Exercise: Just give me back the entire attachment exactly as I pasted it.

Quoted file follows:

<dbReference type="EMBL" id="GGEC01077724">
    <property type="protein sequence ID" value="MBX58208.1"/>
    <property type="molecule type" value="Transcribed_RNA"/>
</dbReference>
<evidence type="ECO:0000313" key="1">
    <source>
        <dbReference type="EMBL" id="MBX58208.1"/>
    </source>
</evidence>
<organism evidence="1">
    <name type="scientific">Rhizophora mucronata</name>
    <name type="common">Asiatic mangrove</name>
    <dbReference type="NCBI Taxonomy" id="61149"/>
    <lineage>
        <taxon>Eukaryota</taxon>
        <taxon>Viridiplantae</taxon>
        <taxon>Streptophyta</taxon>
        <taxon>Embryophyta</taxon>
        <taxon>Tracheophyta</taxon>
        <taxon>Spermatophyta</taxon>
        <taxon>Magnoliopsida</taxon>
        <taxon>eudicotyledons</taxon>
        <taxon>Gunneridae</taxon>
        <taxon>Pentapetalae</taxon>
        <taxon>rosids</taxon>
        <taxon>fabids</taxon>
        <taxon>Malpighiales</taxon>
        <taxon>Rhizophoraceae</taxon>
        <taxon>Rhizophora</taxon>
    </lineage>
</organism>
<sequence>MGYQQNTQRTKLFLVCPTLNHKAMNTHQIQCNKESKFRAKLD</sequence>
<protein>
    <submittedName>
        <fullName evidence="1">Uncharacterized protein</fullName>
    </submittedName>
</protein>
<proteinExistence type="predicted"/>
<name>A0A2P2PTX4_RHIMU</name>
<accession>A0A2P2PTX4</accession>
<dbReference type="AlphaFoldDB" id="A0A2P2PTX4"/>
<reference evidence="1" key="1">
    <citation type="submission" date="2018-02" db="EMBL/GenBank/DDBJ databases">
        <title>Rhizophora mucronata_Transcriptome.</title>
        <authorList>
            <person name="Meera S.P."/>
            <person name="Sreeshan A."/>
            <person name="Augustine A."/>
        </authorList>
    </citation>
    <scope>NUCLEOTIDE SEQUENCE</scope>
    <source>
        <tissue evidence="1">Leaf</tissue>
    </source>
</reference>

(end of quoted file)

<dbReference type="EMBL" id="GGEC01077724">
    <property type="protein sequence ID" value="MBX58208.1"/>
    <property type="molecule type" value="Transcribed_RNA"/>
</dbReference>
<evidence type="ECO:0000313" key="1">
    <source>
        <dbReference type="EMBL" id="MBX58208.1"/>
    </source>
</evidence>
<organism evidence="1">
    <name type="scientific">Rhizophora mucronata</name>
    <name type="common">Asiatic mangrove</name>
    <dbReference type="NCBI Taxonomy" id="61149"/>
    <lineage>
        <taxon>Eukaryota</taxon>
        <taxon>Viridiplantae</taxon>
        <taxon>Streptophyta</taxon>
        <taxon>Embryophyta</taxon>
        <taxon>Tracheophyta</taxon>
        <taxon>Spermatophyta</taxon>
        <taxon>Magnoliopsida</taxon>
        <taxon>eudicotyledons</taxon>
        <taxon>Gunneridae</taxon>
        <taxon>Pentapetalae</taxon>
        <taxon>rosids</taxon>
        <taxon>fabids</taxon>
        <taxon>Malpighiales</taxon>
        <taxon>Rhizophoraceae</taxon>
        <taxon>Rhizophora</taxon>
    </lineage>
</organism>
<sequence>MGYQQNTQRTKLFLVCPTLNHKAMNTHQIQCNKESKFRAKLD</sequence>
<protein>
    <submittedName>
        <fullName evidence="1">Uncharacterized protein</fullName>
    </submittedName>
</protein>
<proteinExistence type="predicted"/>
<name>A0A2P2PTX4_RHIMU</name>
<accession>A0A2P2PTX4</accession>
<dbReference type="AlphaFoldDB" id="A0A2P2PTX4"/>
<reference evidence="1" key="1">
    <citation type="submission" date="2018-02" db="EMBL/GenBank/DDBJ databases">
        <title>Rhizophora mucronata_Transcriptome.</title>
        <authorList>
            <person name="Meera S.P."/>
            <person name="Sreeshan A."/>
            <person name="Augustine A."/>
        </authorList>
    </citation>
    <scope>NUCLEOTIDE SEQUENCE</scope>
    <source>
        <tissue evidence="1">Leaf</tissue>
    </source>
</reference>